Browse Primary Sources
Locate primary sources, including images, objects, media, and texts. Annotations by scholars contextualize sources.

The Miracles of Sainte Foy, Bernard of Angers, c. 1013–1020

In 1013, Bernard of Angers visited the relics of Sainte Foy at the abbey of Conques, in southern France. Initially skeptical of the cult which had formed around this little girl martyr, Bernard nonetheless fell under her spell.

... Read More »

Theophilus, On Diverse Arts (De diversis artibus), c. 1120

Theophilus’ De diversis artibus is the only complete treatise on art to survive from the High Middle Ages. Written under the pseudonym Theophilus, who seems to have been a Benedictine monk of the early twelfth century, it describes techniques of painting, stained glass, and metalwork, introducing each with a prologue deep in religious significance.

... Read More »

Bernard of Clairvaux, Apology (Apologia), 1125

Bernard of Clairvaux was abbot of the Cistercian monastery of Clairvaux, in Burgundy, France, and a well-known preacher who travelled widely and was involved with many of the most pressing issues of his day, from papal power to the Crusades.

... Read More »

Abbot Suger, On What Was Done In His Administration (De administratione), 1144–1148

In the later 1140s, Abbot Suger of the Royal Abbey of Saint Denis, outside Paris, wrote an account of his extensive project to rebuild and redecorate his abbey church.

... Read More »

Map of the Treaty of Fort Stanwix, 1768

In 1768, Sir William Johnson received permission from the British Crown to hold a treaty council with the Iroquois Confederacy and its dependents in order to establish a more official and lasting boundary line without French pressures. A clear boundary line between the Indians and Europeans would prevent colonial encroachments on Indian lands and minimize violence between the two parties.

... Read More »

Excerpts from the Treaty of Logg's Town (1752)

As French and British powers jostled for dominance in the Ohio Country, both courted the Six Nations and their allies. The Six Nations held sway and power over mass amounts of territory—territory that French and British interests wished to control. British colonies had already attempted to secure much land from the Six Nations through treaties.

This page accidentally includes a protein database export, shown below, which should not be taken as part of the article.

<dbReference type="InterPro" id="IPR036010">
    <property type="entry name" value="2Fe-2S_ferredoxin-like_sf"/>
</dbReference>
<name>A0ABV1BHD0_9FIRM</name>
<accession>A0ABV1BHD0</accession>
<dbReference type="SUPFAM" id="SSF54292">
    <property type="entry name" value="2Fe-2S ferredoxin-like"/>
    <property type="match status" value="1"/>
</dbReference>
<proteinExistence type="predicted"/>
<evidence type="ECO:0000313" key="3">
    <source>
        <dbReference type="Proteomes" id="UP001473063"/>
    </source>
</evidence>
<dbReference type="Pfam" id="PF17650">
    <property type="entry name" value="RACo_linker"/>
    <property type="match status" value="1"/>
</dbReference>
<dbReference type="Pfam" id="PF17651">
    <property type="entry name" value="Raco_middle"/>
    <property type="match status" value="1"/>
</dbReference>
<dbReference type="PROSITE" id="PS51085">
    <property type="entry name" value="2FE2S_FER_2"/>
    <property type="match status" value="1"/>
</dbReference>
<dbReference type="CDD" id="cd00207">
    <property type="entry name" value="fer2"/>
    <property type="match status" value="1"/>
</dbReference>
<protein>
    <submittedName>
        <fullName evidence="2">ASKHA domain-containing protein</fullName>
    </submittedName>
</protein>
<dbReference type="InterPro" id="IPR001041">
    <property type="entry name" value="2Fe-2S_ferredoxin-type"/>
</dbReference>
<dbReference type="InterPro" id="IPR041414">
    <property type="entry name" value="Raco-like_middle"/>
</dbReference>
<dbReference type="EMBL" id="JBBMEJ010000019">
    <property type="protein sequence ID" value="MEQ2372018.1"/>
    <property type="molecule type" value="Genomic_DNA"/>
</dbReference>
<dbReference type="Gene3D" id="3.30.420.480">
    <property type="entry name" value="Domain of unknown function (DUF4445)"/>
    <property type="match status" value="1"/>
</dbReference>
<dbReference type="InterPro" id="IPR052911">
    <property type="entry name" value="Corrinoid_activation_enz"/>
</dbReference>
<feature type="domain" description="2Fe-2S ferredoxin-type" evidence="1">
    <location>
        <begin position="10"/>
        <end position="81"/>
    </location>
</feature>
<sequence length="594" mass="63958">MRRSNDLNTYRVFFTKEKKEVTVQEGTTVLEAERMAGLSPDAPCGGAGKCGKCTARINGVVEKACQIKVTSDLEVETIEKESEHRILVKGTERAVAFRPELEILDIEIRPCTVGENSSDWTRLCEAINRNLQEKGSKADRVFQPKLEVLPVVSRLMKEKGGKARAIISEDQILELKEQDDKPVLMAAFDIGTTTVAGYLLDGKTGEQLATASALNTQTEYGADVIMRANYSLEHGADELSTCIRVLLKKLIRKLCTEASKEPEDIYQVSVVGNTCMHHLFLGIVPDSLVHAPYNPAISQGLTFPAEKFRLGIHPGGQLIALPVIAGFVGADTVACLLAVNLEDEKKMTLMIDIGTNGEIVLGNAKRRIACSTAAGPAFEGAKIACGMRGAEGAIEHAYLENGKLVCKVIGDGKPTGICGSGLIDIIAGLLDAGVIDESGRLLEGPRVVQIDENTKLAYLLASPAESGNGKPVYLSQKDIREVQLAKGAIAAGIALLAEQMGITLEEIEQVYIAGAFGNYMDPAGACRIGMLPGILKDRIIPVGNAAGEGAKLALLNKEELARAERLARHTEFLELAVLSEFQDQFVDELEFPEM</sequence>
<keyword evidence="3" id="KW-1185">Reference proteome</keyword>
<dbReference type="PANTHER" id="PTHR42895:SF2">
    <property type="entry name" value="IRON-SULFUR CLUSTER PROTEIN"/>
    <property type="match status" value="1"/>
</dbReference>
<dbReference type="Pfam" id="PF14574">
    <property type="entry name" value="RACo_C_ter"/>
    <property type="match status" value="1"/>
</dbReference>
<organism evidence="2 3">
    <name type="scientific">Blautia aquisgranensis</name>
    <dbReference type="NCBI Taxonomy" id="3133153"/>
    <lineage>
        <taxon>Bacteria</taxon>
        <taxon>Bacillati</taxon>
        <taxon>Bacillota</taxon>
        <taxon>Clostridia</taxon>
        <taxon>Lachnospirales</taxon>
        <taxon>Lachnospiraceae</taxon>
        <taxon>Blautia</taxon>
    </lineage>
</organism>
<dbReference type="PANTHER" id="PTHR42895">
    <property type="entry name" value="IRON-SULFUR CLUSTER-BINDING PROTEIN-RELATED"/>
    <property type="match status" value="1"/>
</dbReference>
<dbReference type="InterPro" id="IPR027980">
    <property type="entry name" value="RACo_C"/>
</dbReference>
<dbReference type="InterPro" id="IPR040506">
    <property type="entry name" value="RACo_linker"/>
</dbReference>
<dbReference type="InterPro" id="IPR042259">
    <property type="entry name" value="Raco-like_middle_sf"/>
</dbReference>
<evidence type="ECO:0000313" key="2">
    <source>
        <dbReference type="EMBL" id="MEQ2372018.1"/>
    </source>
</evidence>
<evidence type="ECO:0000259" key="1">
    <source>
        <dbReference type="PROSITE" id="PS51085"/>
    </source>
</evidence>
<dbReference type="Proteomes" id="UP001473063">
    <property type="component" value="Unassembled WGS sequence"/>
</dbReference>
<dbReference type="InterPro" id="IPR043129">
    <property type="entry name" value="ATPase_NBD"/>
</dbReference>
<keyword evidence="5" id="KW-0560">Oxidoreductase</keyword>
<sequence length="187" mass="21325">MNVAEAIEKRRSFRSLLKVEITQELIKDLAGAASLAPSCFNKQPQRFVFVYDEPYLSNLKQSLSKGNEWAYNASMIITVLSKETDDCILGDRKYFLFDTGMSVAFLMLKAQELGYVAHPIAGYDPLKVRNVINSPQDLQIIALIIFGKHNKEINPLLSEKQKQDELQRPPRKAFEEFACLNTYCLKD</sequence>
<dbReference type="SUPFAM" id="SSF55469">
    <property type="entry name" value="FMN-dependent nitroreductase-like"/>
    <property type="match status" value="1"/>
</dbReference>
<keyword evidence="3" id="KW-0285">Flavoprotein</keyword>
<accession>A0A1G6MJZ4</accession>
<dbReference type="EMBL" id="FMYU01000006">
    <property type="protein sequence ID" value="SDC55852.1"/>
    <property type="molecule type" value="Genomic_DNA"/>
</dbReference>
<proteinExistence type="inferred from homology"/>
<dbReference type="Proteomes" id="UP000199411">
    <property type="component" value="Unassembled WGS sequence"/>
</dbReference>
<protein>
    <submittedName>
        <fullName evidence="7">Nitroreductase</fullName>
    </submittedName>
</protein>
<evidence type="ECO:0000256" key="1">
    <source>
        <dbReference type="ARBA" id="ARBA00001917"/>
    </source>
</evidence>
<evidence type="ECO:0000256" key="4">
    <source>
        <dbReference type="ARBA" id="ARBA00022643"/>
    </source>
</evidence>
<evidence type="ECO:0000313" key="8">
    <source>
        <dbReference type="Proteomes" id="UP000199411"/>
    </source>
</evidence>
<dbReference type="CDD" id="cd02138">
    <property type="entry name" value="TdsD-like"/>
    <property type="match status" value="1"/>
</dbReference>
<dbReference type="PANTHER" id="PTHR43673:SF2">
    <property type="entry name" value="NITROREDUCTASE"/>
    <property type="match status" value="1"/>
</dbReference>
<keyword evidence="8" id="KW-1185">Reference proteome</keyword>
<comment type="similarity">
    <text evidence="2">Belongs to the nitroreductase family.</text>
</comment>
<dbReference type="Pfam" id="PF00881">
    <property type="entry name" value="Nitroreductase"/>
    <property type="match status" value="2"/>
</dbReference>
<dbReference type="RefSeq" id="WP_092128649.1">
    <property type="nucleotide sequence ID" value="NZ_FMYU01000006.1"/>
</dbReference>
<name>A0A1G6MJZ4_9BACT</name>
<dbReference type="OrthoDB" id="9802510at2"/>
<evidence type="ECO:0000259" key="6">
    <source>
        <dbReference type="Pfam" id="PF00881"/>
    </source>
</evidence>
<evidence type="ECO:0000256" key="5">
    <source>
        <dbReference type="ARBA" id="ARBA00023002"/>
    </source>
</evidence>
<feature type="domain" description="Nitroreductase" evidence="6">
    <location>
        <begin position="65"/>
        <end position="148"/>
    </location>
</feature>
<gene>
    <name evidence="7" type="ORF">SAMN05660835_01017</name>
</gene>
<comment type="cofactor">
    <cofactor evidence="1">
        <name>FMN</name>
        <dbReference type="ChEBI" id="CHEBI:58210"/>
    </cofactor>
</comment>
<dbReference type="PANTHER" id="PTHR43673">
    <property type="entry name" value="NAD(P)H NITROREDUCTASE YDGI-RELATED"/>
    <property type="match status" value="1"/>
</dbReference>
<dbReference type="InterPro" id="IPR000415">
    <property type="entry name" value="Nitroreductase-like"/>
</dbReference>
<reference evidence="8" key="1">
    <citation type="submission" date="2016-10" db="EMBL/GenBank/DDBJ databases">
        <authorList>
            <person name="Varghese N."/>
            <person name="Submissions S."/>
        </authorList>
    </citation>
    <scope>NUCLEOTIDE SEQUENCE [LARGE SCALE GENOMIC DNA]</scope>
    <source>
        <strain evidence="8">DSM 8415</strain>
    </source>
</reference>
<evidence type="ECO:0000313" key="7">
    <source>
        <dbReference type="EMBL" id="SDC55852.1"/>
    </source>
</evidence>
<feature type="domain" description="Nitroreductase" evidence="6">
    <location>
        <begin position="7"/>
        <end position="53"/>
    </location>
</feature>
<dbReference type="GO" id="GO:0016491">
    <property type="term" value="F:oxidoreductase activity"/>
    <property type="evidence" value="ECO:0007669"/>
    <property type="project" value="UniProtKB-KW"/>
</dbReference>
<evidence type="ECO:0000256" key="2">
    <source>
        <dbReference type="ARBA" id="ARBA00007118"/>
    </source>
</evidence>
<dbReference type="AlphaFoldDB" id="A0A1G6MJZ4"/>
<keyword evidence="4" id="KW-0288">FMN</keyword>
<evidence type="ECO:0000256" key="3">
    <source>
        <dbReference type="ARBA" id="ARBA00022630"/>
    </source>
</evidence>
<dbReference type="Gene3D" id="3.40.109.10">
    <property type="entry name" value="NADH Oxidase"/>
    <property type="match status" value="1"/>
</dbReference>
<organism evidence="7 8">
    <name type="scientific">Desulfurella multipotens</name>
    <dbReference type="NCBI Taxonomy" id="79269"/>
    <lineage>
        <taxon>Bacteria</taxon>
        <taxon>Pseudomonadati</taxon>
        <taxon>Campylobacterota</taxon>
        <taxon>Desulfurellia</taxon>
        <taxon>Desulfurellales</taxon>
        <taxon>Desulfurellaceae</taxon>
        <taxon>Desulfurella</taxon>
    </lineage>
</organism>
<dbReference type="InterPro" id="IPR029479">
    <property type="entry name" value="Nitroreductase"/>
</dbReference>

... Read More »
Handwritten invoice listing items and costs.

Invoice of goods shipped from New Orleans to Matamoros, Mexico in 1847

This image is of an invoice of items shipped from an English firm in New Orleans, Thorn & McGrath, to José San Román in Matamoros, Mexico. It consists primarily of men’s clothing. Studying this invoice gives us a significant insight into how European networks drew the local into the global.

... Read More »

Francois Guilbeau letter on Loredo trade

This source is a favor letter, one of the most common forms of communication among merchants along the Rio Grande in the nineteenth century. This is a longer form of that type of letter, but they all share a general format that includes letting the recipient know that their payment (favor) was received, how much remained on the account, and current market conditions.

... Read More »
Painting of a Chinese junk at sea with the emperor and several functionaries on deck

Chinese Junk, early 18th century

Junks encompass a range of different ships that were essential for maritime trade in East Asia, Southeast Asia, and the Indian Ocean for centuries. Original junks built in China were likely inspired by the design of ships visiting Chinese ports from Austronesia and Southeast Asian archipelagos.

... Read More »
Painting of a Spanish Galleon at sea firing its canons

A Naval Encounter between Dutch and Spanish Warships

Spanish galleons were large ships specifically built to carry a huge amount of cargo across the vast distances of the Spanish maritime empire. The Manila Galleon Trade is a common topic in world history courses and represents the first truly global trade in world history. The manila galleons, specifically, could reach over 160ft in length.

... Read More »

Pages